the short story project


Sucas Lilva

In The Rough

In the near future, designer children have become a common occurrence.  Following the rise of brand-name children, one model became synonymous with “generic”: The Chad.  Over a period barely longer than a year, so many Chads were born in America that a few decades later, everyone knows what a Chad looks like.

               Looking in the mirror, I can see a face, somehow more familiar as somebody else’s than my own.  I reach down and pick up my first brush.  As I start putting the first layer of paint onto my masterpiece, my thoughts wander to my morning bus ride.  Up on the billboards, there was Chad.  Coming in over the radio, there was Chad.  Sitting alone on the street corner, there was Chad.

               Finished with the base layer, I move on to a lighter paint, this one a bluish color.  Continuing through my day, I remember the interview.  I was the second of three Chads applying for this position, along with a few other varied people.  When I entered the room, each of my three interviewers looked unique.  They could very easily have been natural-birthed.  They asked me mostly about my home life, what I ate, where I lived.  They looked at my resume, then at me, then at each other, and then told me I could go.  I walked out, knowing that each of those interviewers knew I could excel as their accountant, that I could do as well as any other Chad.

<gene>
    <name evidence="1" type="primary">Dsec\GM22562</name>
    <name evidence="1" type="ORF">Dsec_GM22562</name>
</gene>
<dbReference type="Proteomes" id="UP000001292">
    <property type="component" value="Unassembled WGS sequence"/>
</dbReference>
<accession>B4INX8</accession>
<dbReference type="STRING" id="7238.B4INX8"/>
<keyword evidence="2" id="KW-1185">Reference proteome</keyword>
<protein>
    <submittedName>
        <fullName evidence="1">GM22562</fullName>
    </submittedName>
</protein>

Picking my final color, I gently applied a white paint to my artwork, putting on my finishing touches.  I remembered my anger when I left the room I was interviewed in.  The next person up was Chad #3, his dirty jeans and t-shirt contrasting my run-down suit.  Chad #3 was about to get the job, because he could do it as well as any other Chad, he’d just do it for less.

Taking a deep breath to release my feelings, I took a look at my masterpiece.  The face in my mirror no longer belonged to Chad.  It was mostly a dark blue, with some light coming in at the bottom.  Stars adorned its forehead, and cheekbones with a bright moon covering its eye.  The face in my mirror now belonged to Andrew Farleigh, the aspiring writer and artist who had forgone his biological programming to pursue the humanities rather than the mathematical aptitude he had been designed for.

               Having put on my face, I put on my jacket and headed out the door into the evening air, making sure to grab my latest poem, “Meditations on a Moonlit Sky.”  My support group was waiting, each member adorned with their own temporary face.  Among them, in a room full of men who had been born to be identical, Chad was nowhere to be found.

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